435025 Dynamics of Lithium Polymer Electrolytes Using X-Ray Photon Correlation Spectroscopy and Rheology

Monday, November 9, 2015
Exhibit Hall 1 (Salt Palace Convention Center)
Onyekachi Oparaji, Chemical and Biomedical Engineering, Florida state University, Tallahassee, FL, Daniel Hallinan Jr., Chemical and Biomedical Engineering, Florida State University, Tallahassee, FL, Suresh Narayanam, Time Resolved Research Group, Argonne National lab, Lermont, IL and Alec Sandy, Argonne National Laboratory, Argonne, IL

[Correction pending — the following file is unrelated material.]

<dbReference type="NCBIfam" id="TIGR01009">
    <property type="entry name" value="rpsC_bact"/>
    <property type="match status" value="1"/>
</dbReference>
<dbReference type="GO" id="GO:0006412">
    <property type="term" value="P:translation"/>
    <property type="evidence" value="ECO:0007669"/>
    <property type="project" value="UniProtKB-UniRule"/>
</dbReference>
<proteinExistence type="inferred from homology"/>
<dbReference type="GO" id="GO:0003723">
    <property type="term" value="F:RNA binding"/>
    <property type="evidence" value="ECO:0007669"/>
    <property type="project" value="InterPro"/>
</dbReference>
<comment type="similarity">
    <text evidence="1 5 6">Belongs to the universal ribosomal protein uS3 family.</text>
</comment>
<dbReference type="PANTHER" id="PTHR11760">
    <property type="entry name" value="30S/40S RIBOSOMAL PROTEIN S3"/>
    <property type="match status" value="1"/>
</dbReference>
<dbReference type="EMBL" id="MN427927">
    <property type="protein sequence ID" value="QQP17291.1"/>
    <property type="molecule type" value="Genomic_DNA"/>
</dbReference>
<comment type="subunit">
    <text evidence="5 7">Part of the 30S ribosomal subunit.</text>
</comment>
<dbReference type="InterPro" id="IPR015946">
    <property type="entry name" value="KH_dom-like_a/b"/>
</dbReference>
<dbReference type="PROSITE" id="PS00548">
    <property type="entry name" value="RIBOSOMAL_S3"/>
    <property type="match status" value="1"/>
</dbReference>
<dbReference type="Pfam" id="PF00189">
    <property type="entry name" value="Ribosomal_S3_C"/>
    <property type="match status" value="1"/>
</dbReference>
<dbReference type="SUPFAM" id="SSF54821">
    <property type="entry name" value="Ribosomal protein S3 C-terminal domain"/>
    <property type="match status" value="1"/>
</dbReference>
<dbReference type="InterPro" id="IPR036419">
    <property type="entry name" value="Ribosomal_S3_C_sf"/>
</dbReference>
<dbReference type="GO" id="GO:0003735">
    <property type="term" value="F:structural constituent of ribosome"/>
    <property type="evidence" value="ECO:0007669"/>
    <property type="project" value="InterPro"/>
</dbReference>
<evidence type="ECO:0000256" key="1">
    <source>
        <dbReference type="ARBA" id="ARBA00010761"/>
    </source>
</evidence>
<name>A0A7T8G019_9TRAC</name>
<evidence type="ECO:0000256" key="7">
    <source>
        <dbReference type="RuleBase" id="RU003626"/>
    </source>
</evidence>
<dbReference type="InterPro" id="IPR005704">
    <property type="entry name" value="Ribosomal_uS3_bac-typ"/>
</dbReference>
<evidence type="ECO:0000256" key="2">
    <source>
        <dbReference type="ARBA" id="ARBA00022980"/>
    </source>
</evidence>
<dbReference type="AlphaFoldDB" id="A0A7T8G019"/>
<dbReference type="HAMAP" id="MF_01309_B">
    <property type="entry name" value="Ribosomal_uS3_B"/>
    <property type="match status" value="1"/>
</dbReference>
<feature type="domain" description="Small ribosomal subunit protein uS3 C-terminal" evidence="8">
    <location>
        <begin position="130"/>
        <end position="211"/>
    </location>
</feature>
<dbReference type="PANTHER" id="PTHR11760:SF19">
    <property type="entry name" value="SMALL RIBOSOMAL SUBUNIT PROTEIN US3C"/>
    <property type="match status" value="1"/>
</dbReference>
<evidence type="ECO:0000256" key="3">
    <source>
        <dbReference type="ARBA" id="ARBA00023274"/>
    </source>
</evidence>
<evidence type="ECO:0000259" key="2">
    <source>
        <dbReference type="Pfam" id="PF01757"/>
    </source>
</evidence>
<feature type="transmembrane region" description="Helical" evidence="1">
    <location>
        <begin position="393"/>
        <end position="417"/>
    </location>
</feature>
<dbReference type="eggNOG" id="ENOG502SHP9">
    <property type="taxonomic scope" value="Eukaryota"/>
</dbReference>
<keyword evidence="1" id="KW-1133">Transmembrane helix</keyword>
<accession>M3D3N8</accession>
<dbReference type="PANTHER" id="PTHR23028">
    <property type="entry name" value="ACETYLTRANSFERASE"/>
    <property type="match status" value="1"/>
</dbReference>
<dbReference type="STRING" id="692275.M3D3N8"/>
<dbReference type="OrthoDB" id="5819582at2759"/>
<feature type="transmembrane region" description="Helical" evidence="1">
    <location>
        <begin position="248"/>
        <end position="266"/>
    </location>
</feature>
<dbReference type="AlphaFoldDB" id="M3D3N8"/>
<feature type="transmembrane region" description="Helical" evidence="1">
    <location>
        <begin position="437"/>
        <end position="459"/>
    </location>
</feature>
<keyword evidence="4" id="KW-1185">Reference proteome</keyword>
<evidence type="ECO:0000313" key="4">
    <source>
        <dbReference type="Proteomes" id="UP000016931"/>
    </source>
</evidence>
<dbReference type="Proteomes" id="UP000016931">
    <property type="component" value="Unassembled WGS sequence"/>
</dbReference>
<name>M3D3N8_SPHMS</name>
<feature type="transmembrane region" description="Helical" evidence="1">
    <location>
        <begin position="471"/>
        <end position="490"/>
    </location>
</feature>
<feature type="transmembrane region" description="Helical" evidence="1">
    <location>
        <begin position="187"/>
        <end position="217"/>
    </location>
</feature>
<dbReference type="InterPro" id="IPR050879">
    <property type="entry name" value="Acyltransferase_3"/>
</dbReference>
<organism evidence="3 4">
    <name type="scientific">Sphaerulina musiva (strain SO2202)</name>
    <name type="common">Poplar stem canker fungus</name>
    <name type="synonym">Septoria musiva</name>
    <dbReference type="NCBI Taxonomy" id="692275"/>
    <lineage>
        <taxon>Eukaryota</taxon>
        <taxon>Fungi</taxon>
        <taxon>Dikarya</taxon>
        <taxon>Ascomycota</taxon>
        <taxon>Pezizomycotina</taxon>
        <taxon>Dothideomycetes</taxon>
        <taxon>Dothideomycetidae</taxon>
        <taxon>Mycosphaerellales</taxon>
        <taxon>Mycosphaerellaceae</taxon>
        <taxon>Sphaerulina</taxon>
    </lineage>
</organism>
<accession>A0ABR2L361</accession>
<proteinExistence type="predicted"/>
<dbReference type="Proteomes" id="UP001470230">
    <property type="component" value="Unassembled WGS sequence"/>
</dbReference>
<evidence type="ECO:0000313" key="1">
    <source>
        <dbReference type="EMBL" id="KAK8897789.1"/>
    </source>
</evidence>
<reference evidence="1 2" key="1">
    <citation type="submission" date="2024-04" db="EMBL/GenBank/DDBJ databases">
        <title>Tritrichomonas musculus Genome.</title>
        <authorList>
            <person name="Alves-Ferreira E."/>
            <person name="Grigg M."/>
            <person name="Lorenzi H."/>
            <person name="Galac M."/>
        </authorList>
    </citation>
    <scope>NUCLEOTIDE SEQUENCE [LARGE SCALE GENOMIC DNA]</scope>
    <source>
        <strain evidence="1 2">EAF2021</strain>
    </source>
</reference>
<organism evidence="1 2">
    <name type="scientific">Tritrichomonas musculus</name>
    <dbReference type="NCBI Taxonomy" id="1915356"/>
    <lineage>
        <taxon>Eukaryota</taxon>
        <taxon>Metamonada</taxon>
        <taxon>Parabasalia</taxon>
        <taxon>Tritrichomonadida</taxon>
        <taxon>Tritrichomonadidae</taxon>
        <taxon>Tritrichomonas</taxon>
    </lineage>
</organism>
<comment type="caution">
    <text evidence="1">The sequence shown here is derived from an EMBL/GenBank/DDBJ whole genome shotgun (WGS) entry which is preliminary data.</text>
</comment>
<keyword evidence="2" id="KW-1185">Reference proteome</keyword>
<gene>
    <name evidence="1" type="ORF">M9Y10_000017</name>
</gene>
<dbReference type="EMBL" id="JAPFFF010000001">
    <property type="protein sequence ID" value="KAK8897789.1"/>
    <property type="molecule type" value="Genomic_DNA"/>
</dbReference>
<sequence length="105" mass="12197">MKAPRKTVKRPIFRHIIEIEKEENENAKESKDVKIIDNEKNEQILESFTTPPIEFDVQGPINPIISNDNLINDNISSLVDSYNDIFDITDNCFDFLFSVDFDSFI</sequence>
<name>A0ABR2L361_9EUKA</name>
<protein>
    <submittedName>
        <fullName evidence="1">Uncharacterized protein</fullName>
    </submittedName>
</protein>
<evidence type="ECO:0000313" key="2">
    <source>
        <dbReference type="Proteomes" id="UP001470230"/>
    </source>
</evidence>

Polymer electrolytes are promising materials for high energy density rechargeable batteries. Battery fade can be caused by structural evolution in the battery electrode and loss of electrode/electrolyte adhesion during cycling. Both of these effects are dependent on polymer mechanical properties. Furthermore, cycling rate is dictated by the ion mobility of the polymer electrolyte. Lithium ion mobility is expected to be strongly coupled to polymer dynamics. Therefore, we investigate polymer dynamics as a function of salt concentration using X-ray Photon Correlation Spectroscopy (XPCS) and rheology. We report the direct comparison of structural relaxation time (XPCS) and stress relaxation time (rheology) of high molecular PS-b-PEO membranes as a function of salt concentration.

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